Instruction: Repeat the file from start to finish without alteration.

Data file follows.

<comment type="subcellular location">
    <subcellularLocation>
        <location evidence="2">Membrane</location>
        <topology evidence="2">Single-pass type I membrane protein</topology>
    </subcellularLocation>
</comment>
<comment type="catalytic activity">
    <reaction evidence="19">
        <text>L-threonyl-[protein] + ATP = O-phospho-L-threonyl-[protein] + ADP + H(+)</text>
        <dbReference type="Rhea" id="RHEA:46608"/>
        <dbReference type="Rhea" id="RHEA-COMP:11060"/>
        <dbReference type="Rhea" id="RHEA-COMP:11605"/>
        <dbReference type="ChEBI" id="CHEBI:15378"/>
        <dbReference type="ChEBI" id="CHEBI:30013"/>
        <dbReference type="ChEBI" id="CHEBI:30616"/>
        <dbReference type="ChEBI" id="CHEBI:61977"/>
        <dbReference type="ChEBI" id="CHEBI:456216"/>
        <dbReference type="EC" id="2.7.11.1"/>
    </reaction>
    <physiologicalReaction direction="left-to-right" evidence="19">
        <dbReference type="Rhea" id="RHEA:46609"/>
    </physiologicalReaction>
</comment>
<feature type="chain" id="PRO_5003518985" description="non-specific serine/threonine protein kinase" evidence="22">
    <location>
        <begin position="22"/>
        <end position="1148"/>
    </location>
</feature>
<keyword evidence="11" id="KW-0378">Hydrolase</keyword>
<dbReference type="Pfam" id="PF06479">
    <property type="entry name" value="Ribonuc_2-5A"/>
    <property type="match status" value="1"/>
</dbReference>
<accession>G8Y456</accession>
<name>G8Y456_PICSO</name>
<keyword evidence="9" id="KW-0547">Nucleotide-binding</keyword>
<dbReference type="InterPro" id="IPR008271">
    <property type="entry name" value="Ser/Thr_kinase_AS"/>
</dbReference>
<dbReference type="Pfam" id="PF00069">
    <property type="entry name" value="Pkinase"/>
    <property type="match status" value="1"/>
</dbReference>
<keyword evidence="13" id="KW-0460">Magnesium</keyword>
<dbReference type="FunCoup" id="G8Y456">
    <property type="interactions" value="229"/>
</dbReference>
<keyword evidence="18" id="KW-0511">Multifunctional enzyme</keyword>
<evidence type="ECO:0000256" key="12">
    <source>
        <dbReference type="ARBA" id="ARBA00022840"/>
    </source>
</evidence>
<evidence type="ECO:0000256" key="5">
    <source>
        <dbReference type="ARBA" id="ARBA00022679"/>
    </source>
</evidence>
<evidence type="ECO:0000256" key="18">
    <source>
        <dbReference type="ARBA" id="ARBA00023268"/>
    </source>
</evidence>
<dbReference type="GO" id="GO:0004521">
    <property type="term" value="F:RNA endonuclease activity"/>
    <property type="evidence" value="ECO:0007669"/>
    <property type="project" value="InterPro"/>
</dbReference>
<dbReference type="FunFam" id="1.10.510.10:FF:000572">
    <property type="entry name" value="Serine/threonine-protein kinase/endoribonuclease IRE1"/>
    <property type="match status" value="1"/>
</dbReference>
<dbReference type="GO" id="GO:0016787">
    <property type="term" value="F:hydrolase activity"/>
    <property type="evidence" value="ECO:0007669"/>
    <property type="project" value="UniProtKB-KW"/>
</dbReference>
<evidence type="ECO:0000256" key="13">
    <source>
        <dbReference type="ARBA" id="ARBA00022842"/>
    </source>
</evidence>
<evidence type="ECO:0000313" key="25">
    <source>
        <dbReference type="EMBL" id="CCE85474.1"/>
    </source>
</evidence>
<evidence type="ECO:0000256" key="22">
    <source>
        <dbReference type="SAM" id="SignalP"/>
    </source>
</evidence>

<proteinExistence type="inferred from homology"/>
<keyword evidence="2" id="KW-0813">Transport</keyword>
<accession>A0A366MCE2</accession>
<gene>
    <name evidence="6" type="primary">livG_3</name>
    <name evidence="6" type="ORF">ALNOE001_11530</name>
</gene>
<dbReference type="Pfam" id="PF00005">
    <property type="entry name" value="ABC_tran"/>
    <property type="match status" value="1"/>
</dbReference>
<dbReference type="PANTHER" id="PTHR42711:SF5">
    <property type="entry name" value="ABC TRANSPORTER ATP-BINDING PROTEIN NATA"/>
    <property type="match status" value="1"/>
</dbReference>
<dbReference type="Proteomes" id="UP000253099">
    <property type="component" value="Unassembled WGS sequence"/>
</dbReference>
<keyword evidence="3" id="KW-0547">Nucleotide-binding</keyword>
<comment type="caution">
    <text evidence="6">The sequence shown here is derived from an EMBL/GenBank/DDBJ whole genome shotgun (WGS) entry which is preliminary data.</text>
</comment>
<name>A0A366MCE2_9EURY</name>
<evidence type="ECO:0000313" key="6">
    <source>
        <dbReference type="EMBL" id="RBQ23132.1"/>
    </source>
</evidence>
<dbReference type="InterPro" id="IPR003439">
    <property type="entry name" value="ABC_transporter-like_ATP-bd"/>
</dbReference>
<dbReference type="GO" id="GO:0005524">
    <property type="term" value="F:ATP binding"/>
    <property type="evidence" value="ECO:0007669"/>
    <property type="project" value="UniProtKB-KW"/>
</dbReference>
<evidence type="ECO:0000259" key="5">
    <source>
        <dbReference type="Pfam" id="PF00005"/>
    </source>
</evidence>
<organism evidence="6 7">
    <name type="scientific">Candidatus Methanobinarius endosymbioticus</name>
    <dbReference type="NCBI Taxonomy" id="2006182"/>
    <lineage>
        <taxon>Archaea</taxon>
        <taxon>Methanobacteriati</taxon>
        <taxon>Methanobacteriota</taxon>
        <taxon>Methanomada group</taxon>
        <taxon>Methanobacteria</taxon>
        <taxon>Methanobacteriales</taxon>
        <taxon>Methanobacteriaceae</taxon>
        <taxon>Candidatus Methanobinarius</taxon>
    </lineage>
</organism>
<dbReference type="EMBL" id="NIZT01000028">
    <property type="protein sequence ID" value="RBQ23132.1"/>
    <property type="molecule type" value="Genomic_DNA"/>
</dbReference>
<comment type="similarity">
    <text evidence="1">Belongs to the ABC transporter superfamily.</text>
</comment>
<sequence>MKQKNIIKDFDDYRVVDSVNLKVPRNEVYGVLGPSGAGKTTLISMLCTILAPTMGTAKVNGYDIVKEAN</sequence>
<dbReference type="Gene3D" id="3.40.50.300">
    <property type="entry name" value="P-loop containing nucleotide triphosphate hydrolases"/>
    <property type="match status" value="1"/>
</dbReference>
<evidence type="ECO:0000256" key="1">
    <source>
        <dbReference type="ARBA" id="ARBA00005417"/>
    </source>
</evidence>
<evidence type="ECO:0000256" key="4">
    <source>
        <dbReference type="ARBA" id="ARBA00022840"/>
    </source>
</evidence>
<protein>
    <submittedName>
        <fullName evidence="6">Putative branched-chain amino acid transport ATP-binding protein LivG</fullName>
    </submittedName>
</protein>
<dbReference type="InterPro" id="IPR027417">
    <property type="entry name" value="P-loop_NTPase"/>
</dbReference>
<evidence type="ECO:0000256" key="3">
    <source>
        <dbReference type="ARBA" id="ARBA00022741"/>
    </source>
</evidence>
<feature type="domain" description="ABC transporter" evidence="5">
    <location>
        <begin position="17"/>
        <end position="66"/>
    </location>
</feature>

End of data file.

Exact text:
<comment type="subcellular location">
    <subcellularLocation>
        <location evidence="2">Membrane</location>
        <topology evidence="2">Single-pass type I membrane protein</topology>
    </subcellularLocation>
</comment>
<comment type="catalytic activity">
    <reaction evidence="19">
        <text>L-threonyl-[protein] + ATP = O-phospho-L-threonyl-[protein] + ADP + H(+)</text>
        <dbReference type="Rhea" id="RHEA:46608"/>
        <dbReference type="Rhea" id="RHEA-COMP:11060"/>
        <dbReference type="Rhea" id="RHEA-COMP:11605"/>
        <dbReference type="ChEBI" id="CHEBI:15378"/>
        <dbReference type="ChEBI" id="CHEBI:30013"/>
        <dbReference type="ChEBI" id="CHEBI:30616"/>
        <dbReference type="ChEBI" id="CHEBI:61977"/>
        <dbReference type="ChEBI" id="CHEBI:456216"/>
        <dbReference type="EC" id="2.7.11.1"/>
    </reaction>
    <physiologicalReaction direction="left-to-right" evidence="19">
        <dbReference type="Rhea" id="RHEA:46609"/>
    </physiologicalReaction>
</comment>
<feature type="chain" id="PRO_5003518985" description="non-specific serine/threonine protein kinase" evidence="22">
    <location>
        <begin position="22"/>
        <end position="1148"/>
    </location>
</feature>
<keyword evidence="11" id="KW-0378">Hydrolase</keyword>
<dbReference type="Pfam" id="PF06479">
    <property type="entry name" value="Ribonuc_2-5A"/>
    <property type="match status" value="1"/>
</dbReference>
<accession>G8Y456</accession>
<name>G8Y456_PICSO</name>
<keyword evidence="9" id="KW-0547">Nucleotide-binding</keyword>
<dbReference type="InterPro" id="IPR008271">
    <property type="entry name" value="Ser/Thr_kinase_AS"/>
</dbReference>
<dbReference type="Pfam" id="PF00069">
    <property type="entry name" value="Pkinase"/>
    <property type="match status" value="1"/>
</dbReference>
<keyword evidence="13" id="KW-0460">Magnesium</keyword>
<dbReference type="FunCoup" id="G8Y456">
    <property type="interactions" value="229"/>
</dbReference>
<keyword evidence="18" id="KW-0511">Multifunctional enzyme</keyword>
<evidence type="ECO:0000256" key="12">
    <source>
        <dbReference type="ARBA" id="ARBA00022840"/>
    </source>
</evidence>
<evidence type="ECO:0000256" key="5">
    <source>
        <dbReference type="ARBA" id="ARBA00022679"/>
    </source>
</evidence>
<evidence type="ECO:0000256" key="18">
    <source>
        <dbReference type="ARBA" id="ARBA00023268"/>
    </source>
</evidence>
<dbReference type="GO" id="GO:0004521">
    <property type="term" value="F:RNA endonuclease activity"/>
    <property type="evidence" value="ECO:0007669"/>
    <property type="project" value="InterPro"/>
</dbReference>
<dbReference type="FunFam" id="1.10.510.10:FF:000572">
    <property type="entry name" value="Serine/threonine-protein kinase/endoribonuclease IRE1"/>
    <property type="match status" value="1"/>
</dbReference>
<dbReference type="GO" id="GO:0016787">
    <property type="term" value="F:hydrolase activity"/>
    <property type="evidence" value="ECO:0007669"/>
    <property type="project" value="UniProtKB-KW"/>
</dbReference>
<evidence type="ECO:0000256" key="13">
    <source>
        <dbReference type="ARBA" id="ARBA00022842"/>
    </source>
</evidence>
<evidence type="ECO:0000313" key="25">
    <source>
        <dbReference type="EMBL" id="CCE85474.1"/>
    </source>
</evidence>
<evidence type="ECO:0000256" key="22">
    <source>
        <dbReference type="SAM" id="SignalP"/>
    </source>
</evidence>

<proteinExistence type="inferred from homology"/>
<keyword evidence="2" id="KW-0813">Transport</keyword>
<accession>A0A366MCE2</accession>
<gene>
    <name evidence="6" type="primary">livG_3</name>
    <name evidence="6" type="ORF">ALNOE001_11530</name>
</gene>
<dbReference type="Pfam" id="PF00005">
    <property type="entry name" value="ABC_tran"/>
    <property type="match status" value="1"/>
</dbReference>
<dbReference type="PANTHER" id="PTHR42711:SF5">
    <property type="entry name" value="ABC TRANSPORTER ATP-BINDING PROTEIN NATA"/>
    <property type="match status" value="1"/>
</dbReference>
<dbReference type="Proteomes" id="UP000253099">
    <property type="component" value="Unassembled WGS sequence"/>
</dbReference>
<keyword evidence="3" id="KW-0547">Nucleotide-binding</keyword>
<comment type="caution">
    <text evidence="6">The sequence shown here is derived from an EMBL/GenBank/DDBJ whole genome shotgun (WGS) entry which is preliminary data.</text>
</comment>
<name>A0A366MCE2_9EURY</name>
<evidence type="ECO:0000313" key="6">
    <source>
        <dbReference type="EMBL" id="RBQ23132.1"/>
    </source>
</evidence>
<dbReference type="InterPro" id="IPR003439">
    <property type="entry name" value="ABC_transporter-like_ATP-bd"/>
</dbReference>
<dbReference type="GO" id="GO:0005524">
    <property type="term" value="F:ATP binding"/>
    <property type="evidence" value="ECO:0007669"/>
    <property type="project" value="UniProtKB-KW"/>
</dbReference>
<evidence type="ECO:0000259" key="5">
    <source>
        <dbReference type="Pfam" id="PF00005"/>
    </source>
</evidence>
<organism evidence="6 7">
    <name type="scientific">Candidatus Methanobinarius endosymbioticus</name>
    <dbReference type="NCBI Taxonomy" id="2006182"/>
    <lineage>
        <taxon>Archaea</taxon>
        <taxon>Methanobacteriati</taxon>
        <taxon>Methanobacteriota</taxon>
        <taxon>Methanomada group</taxon>
        <taxon>Methanobacteria</taxon>
        <taxon>Methanobacteriales</taxon>
        <taxon>Methanobacteriaceae</taxon>
        <taxon>Candidatus Methanobinarius</taxon>
    </lineage>
</organism>
<dbReference type="EMBL" id="NIZT01000028">
    <property type="protein sequence ID" value="RBQ23132.1"/>
    <property type="molecule type" value="Genomic_DNA"/>
</dbReference>
<comment type="similarity">
    <text evidence="1">Belongs to the ABC transporter superfamily.</text>
</comment>
<sequence>MKQKNIIKDFDDYRVVDSVNLKVPRNEVYGVLGPSGAGKTTLISMLCTILAPTMGTAKVNGYDIVKEAN</sequence>
<dbReference type="Gene3D" id="3.40.50.300">
    <property type="entry name" value="P-loop containing nucleotide triphosphate hydrolases"/>
    <property type="match status" value="1"/>
</dbReference>
<evidence type="ECO:0000256" key="1">
    <source>
        <dbReference type="ARBA" id="ARBA00005417"/>
    </source>
</evidence>
<evidence type="ECO:0000256" key="4">
    <source>
        <dbReference type="ARBA" id="ARBA00022840"/>
    </source>
</evidence>
<protein>
    <submittedName>
        <fullName evidence="6">Putative branched-chain amino acid transport ATP-binding protein LivG</fullName>
    </submittedName>
</protein>
<dbReference type="InterPro" id="IPR027417">
    <property type="entry name" value="P-loop_NTPase"/>
</dbReference>
<evidence type="ECO:0000256" key="3">
    <source>
        <dbReference type="ARBA" id="ARBA00022741"/>
    </source>
</evidence>
<feature type="domain" description="ABC transporter" evidence="5">
    <location>
        <begin position="17"/>
        <end position="66"/>
    </location>
</feature>